A review of recently released Petite Sirahs.
By Louis Marmon
Gazette Newspapers January 19, 2005
Petite Sirah is the Rodney Dangerfield of grapes. A big, bold wine with cherry and berry like fruit and a mild peppery spiciness, it is frequently added to other varietals for color, body and flavor. Seldom does Petite Sirah get the respect that it deserves. However, this perception is slowly changing as the number of California winemakers producing quality Petite Sirah steadily increases.
Initially planted in California in the 1800s, Petite Sirah (or Petite Syrah) is actually a French grape variety called “Durif,” created by crossing the well-known Rhone varietal Syrah with the lesser-known Peloursin. Petite Sirah became one of the most plentiful varietals planted in California where it was blended with other red grapes to produce popular but undistinguished wines. By the mid-1970s, the increasingly popular Cabernet Sauvignon and Merlot supplanted Petite Sirah, and only a few wineries were making single varietal Petite Sirah.
In 1964, Concannon released its 1961 Livermore Valley Petite Sirah. Since then, other wineries have joined in the resurgent interest in this varietal. The wines have become so good that some producers, such as Turley, sell out their entire production via mail order. And the grape even has its own support group PSILoveYou.org, with a mission to promote Petite Sirah and encourage further improvement in the quality of the wines.
Petite Sirah is not a wine for the timid. These are strong, assertive wines with notable tannins and deep dark color that can quite literally turn your lips purple. But the temporary color changes are worth the intense flavors and balance that the best examples of Petite Sirah offer. Most should be drunk within a few years of release, but some can benefit from 10 years of aging. As would be expected, Petite Sirah works well with robustly flavored foods such as beef, lamb and strongly flavored cheeses such as Parmigiano and Romano.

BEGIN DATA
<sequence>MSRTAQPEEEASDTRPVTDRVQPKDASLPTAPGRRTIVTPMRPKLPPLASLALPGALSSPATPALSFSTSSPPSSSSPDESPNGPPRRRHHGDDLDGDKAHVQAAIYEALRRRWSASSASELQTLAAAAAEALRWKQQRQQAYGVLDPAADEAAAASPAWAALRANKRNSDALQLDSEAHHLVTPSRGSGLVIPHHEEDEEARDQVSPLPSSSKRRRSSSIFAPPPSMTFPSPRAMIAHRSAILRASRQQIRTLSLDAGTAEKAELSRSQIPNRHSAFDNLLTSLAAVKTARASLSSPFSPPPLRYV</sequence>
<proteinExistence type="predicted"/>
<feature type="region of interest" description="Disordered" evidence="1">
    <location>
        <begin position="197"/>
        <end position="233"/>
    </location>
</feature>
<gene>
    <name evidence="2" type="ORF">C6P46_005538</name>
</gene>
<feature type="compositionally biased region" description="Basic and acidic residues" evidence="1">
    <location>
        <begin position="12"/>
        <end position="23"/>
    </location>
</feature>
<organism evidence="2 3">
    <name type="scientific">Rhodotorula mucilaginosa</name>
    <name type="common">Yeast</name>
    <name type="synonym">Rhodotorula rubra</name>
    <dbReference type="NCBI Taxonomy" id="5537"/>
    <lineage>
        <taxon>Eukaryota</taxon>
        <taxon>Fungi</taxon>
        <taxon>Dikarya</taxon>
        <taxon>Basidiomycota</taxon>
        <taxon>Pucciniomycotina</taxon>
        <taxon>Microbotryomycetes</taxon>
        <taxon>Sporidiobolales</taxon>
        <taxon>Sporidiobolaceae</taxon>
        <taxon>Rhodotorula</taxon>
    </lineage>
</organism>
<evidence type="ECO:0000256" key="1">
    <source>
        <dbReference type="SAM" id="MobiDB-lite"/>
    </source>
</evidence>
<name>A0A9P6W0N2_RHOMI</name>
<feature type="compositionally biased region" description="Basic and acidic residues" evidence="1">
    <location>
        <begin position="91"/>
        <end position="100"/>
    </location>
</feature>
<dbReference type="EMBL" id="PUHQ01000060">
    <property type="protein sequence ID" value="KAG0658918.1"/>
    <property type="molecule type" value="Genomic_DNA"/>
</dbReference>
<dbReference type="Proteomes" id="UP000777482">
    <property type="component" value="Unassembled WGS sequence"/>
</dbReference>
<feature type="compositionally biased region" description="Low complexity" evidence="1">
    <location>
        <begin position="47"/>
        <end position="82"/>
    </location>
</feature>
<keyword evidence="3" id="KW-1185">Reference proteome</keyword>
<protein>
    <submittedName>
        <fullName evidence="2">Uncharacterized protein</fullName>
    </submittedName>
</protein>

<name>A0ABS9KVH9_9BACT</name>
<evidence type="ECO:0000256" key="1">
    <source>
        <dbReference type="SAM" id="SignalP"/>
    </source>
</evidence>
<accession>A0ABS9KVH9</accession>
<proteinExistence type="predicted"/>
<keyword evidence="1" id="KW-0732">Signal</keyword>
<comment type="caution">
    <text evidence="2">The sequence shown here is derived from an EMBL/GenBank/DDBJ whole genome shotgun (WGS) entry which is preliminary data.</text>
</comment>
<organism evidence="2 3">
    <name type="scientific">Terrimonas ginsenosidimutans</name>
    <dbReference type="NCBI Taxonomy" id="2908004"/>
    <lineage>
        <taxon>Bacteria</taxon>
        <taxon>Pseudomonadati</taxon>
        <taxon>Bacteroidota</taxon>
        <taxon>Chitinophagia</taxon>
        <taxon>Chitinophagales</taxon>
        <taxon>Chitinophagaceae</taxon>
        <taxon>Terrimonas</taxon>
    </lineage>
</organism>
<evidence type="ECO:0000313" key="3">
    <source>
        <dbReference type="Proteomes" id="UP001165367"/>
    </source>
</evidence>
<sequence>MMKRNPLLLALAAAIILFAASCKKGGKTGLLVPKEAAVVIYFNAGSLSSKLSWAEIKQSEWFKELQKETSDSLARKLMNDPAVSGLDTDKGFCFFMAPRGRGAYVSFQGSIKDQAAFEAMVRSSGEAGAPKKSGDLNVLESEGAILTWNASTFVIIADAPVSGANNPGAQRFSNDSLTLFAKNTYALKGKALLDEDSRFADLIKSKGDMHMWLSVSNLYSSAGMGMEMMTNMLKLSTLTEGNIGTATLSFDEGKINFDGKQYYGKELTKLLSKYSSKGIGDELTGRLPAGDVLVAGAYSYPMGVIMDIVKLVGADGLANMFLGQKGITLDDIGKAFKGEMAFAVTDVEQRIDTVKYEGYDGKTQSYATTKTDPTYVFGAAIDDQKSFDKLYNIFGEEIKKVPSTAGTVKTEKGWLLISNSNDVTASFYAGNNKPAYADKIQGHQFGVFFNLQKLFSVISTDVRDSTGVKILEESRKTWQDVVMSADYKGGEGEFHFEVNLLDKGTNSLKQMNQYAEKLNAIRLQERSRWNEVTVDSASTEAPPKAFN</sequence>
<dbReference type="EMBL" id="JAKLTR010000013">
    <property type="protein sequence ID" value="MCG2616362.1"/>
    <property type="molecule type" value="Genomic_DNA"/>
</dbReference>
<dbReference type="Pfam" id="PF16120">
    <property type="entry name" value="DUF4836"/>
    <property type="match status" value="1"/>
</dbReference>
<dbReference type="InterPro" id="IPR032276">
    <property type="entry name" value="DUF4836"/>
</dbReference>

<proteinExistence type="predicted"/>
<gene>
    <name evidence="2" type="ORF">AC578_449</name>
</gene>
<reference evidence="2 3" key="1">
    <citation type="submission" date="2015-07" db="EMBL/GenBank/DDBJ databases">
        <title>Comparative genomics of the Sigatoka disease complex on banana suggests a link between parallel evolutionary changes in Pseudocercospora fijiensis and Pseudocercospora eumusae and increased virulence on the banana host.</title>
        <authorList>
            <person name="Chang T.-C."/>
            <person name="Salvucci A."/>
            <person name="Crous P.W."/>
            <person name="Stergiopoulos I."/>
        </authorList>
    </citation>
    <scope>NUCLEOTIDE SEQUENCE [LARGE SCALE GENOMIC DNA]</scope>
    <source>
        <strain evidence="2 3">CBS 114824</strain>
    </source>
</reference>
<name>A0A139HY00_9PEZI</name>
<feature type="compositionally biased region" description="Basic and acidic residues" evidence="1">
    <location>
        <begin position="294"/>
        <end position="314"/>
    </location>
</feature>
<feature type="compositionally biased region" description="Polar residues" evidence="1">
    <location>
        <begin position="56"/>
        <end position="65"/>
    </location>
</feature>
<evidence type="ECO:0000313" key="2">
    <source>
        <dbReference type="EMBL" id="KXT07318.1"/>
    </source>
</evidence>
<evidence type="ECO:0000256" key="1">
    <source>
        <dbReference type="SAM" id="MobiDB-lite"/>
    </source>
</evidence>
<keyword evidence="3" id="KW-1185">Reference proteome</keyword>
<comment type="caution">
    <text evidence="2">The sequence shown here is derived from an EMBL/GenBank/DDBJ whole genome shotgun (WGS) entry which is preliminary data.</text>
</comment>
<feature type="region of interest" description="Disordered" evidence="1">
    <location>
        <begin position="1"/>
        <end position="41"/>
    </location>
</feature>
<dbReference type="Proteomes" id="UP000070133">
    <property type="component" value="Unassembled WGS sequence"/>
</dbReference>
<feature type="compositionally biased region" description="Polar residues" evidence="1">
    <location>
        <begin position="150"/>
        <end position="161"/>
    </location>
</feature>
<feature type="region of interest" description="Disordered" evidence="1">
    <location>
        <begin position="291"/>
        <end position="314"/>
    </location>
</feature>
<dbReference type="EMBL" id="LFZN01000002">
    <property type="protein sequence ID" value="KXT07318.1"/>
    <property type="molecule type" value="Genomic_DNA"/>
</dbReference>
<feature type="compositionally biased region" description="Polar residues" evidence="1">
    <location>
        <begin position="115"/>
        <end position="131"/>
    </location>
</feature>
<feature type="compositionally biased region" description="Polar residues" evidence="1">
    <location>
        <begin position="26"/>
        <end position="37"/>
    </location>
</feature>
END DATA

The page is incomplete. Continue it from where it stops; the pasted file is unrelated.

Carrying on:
At a recent Petite Sirah tasting with wine writer Scott Greenberg, a number of the wines changed considerably after opening, becoming more mellow and softer after about an hour. Other writers have suggested that the wines be decanted and allowed to sit for as long as you can stand waiting. Regardless of the technique used, it is clear that these wines benefit from a bit of aeration before deciding if you like them.
Silkwood Petite Sirah 2001 is a deep rich wine that has soft cherry and plum flavors with beautiful balance, mild spiciness and nice finish. This really great Petite Sirah comes in an interestingly tactile bottle.
Robert Biale Vineyards Old Crane Ranch Petite Sirah 2002 is another excellent Petite Sirah. It has cedar/earth aromas and mouth-filling, spicy, dark cherry, berry and mild chocolate flavors with a long smooth finish.
Concannon Reserve Petite Sirah 2001 comes from a long-time producer of high-quality Petite Sirah. It has full dark fruit flavors and characteristic spiciness with a beautiful finish.
Parducci Petite Sirah 2001 has crisp cherry and berry notes with mild spiciness and nice finish.
Foppiano Bacigalupi Vineyard Petite Sirah 2002 has a lush cherry nose with bright blackberry flavors and moderate tannins. The Foppiano Russian River Petite Sirah 2001 is softer, with rich cherry and berry notes.
Guenoc Petite Sirah 2000 has blueberry and blackberry aromas with spicy, dark cherry and mild vanilla oak flavors.
Lolonis Orpheus Redwood Valley 2002 has an earthy, almost burgundy-like aroma with dark fruit and plum flavors. While it can be decanted and enjoyed now, it could support a few years of aging.
Field Stone Staten Family Reserve Petite Sirah 2001 is medium bodied and nicely balanced with cherry flavors and a good finish.